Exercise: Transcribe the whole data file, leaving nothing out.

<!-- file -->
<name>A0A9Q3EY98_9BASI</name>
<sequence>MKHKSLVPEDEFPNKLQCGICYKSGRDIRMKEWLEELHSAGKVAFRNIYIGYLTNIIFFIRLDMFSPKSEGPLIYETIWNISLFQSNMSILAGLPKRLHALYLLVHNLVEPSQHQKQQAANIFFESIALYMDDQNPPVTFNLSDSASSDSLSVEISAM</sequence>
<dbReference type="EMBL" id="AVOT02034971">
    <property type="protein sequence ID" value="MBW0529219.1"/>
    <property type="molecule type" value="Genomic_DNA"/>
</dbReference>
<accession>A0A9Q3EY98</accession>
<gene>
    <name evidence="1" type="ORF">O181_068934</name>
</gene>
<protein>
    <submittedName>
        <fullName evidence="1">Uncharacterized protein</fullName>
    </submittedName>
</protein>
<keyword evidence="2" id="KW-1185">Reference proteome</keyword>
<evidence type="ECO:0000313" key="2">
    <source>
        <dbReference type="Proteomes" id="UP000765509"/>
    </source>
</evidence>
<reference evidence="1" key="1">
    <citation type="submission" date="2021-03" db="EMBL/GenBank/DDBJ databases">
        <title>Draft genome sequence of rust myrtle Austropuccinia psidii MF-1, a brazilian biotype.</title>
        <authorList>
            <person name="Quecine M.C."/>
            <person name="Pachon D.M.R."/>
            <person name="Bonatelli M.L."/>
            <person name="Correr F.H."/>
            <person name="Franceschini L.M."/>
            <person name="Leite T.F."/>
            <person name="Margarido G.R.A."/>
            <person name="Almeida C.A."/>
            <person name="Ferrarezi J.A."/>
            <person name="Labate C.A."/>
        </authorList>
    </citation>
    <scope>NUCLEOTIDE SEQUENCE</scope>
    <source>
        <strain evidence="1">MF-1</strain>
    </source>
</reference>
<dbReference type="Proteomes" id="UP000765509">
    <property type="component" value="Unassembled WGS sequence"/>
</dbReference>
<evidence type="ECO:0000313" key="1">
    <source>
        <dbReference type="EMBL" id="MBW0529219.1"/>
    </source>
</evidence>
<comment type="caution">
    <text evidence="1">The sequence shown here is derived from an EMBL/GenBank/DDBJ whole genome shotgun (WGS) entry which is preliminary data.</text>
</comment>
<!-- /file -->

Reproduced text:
<name>A0A9Q3EY98_9BASI</name>
<sequence>MKHKSLVPEDEFPNKLQCGICYKSGRDIRMKEWLEELHSAGKVAFRNIYIGYLTNIIFFIRLDMFSPKSEGPLIYETIWNISLFQSNMSILAGLPKRLHALYLLVHNLVEPSQHQKQQAANIFFESIALYMDDQNPPVTFNLSDSASSDSLSVEISAM</sequence>
<dbReference type="EMBL" id="AVOT02034971">
    <property type="protein sequence ID" value="MBW0529219.1"/>
    <property type="molecule type" value="Genomic_DNA"/>
</dbReference>
<accession>A0A9Q3EY98</accession>
<gene>
    <name evidence="1" type="ORF">O181_068934</name>
</gene>
<protein>
    <submittedName>
        <fullName evidence="1">Uncharacterized protein</fullName>
    </submittedName>
</protein>
<keyword evidence="2" id="KW-1185">Reference proteome</keyword>
<evidence type="ECO:0000313" key="2">
    <source>
        <dbReference type="Proteomes" id="UP000765509"/>
    </source>
</evidence>
<reference evidence="1" key="1">
    <citation type="submission" date="2021-03" db="EMBL/GenBank/DDBJ databases">
        <title>Draft genome sequence of rust myrtle Austropuccinia psidii MF-1, a brazilian biotype.</title>
        <authorList>
            <person name="Quecine M.C."/>
            <person name="Pachon D.M.R."/>
            <person name="Bonatelli M.L."/>
            <person name="Correr F.H."/>
            <person name="Franceschini L.M."/>
            <person name="Leite T.F."/>
            <person name="Margarido G.R.A."/>
            <person name="Almeida C.A."/>
            <person name="Ferrarezi J.A."/>
            <person name="Labate C.A."/>
        </authorList>
    </citation>
    <scope>NUCLEOTIDE SEQUENCE</scope>
    <source>
        <strain evidence="1">MF-1</strain>
    </source>
</reference>
<dbReference type="Proteomes" id="UP000765509">
    <property type="component" value="Unassembled WGS sequence"/>
</dbReference>
<evidence type="ECO:0000313" key="1">
    <source>
        <dbReference type="EMBL" id="MBW0529219.1"/>
    </source>
</evidence>
<comment type="caution">
    <text evidence="1">The sequence shown here is derived from an EMBL/GenBank/DDBJ whole genome shotgun (WGS) entry which is preliminary data.</text>
</comment>